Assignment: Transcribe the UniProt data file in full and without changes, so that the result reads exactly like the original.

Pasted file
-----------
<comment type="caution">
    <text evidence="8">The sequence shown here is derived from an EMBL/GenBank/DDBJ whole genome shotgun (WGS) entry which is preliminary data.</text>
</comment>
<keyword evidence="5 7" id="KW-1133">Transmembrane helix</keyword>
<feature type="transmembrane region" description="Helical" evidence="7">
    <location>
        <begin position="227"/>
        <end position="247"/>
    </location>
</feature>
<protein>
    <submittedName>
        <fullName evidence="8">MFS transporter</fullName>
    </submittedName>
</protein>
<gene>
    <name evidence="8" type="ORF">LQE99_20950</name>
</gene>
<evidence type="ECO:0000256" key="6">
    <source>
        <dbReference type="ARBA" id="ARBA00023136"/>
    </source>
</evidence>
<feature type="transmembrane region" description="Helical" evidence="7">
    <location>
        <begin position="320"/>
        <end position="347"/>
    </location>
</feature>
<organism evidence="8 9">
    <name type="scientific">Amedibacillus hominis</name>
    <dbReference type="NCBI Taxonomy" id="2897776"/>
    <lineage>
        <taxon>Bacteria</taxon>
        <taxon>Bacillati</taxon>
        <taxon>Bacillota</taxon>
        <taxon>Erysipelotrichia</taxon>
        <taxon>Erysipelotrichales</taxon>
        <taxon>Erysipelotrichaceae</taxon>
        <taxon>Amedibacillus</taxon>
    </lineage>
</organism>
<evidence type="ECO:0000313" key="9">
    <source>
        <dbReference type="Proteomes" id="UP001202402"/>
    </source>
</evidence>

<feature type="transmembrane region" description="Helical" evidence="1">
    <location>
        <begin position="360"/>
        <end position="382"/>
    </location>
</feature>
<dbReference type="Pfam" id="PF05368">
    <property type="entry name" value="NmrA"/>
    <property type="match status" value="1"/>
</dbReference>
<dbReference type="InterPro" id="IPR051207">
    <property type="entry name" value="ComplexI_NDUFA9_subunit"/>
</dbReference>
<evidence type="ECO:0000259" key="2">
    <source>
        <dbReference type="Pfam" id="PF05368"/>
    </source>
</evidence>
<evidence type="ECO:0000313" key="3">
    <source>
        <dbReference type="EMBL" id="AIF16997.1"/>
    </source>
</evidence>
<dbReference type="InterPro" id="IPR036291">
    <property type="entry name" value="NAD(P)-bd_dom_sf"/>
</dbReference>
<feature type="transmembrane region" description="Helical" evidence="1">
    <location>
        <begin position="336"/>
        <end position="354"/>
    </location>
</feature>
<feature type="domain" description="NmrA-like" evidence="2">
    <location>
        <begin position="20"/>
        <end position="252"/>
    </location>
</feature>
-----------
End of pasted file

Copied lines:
<comment type="caution">
    <text evidence="8">The sequence shown here is derived from an EMBL/GenBank/DDBJ whole genome shotgun (WGS) entry which is preliminary data.</text>
</comment>
<keyword evidence="5 7" id="KW-1133">Transmembrane helix</keyword>
<feature type="transmembrane region" description="Helical" evidence="7">
    <location>
        <begin position="227"/>
        <end position="247"/>
    </location>
</feature>
<protein>
    <submittedName>
        <fullName evidence="8">MFS transporter</fullName>
    </submittedName>
</protein>
<gene>
    <name evidence="8" type="ORF">LQE99_20950</name>
</gene>
<evidence type="ECO:0000256" key="6">
    <source>
        <dbReference type="ARBA" id="ARBA00023136"/>
    </source>
</evidence>
<feature type="transmembrane region" description="Helical" evidence="7">
    <location>
        <begin position="320"/>
        <end position="347"/>
    </location>
</feature>
<organism evidence="8 9">
    <name type="scientific">Amedibacillus hominis</name>
    <dbReference type="NCBI Taxonomy" id="2897776"/>
    <lineage>
        <taxon>Bacteria</taxon>
        <taxon>Bacillati</taxon>
        <taxon>Bacillota</taxon>
        <taxon>Erysipelotrichia</taxon>
        <taxon>Erysipelotrichales</taxon>
        <taxon>Erysipelotrichaceae</taxon>
        <taxon>Amedibacillus</taxon>
    </lineage>
</organism>
<evidence type="ECO:0000313" key="9">
    <source>
        <dbReference type="Proteomes" id="UP001202402"/>
    </source>
</evidence>

<feature type="transmembrane region" description="Helical" evidence="1">
    <location>
        <begin position="360"/>
        <end position="382"/>
    </location>
</feature>
<dbReference type="Pfam" id="PF05368">
    <property type="entry name" value="NmrA"/>
    <property type="match status" value="1"/>
</dbReference>
<dbReference type="InterPro" id="IPR051207">
    <property type="entry name" value="ComplexI_NDUFA9_subunit"/>
</dbReference>
<evidence type="ECO:0000259" key="2">
    <source>
        <dbReference type="Pfam" id="PF05368"/>
    </source>
</evidence>
<evidence type="ECO:0000313" key="3">
    <source>
        <dbReference type="EMBL" id="AIF16997.1"/>
    </source>
</evidence>
<dbReference type="InterPro" id="IPR036291">
    <property type="entry name" value="NAD(P)-bd_dom_sf"/>
</dbReference>
<feature type="transmembrane region" description="Helical" evidence="1">
    <location>
        <begin position="336"/>
        <end position="354"/>
    </location>
</feature>
<feature type="domain" description="NmrA-like" evidence="2">
    <location>
        <begin position="20"/>
        <end position="252"/>
    </location>
</feature>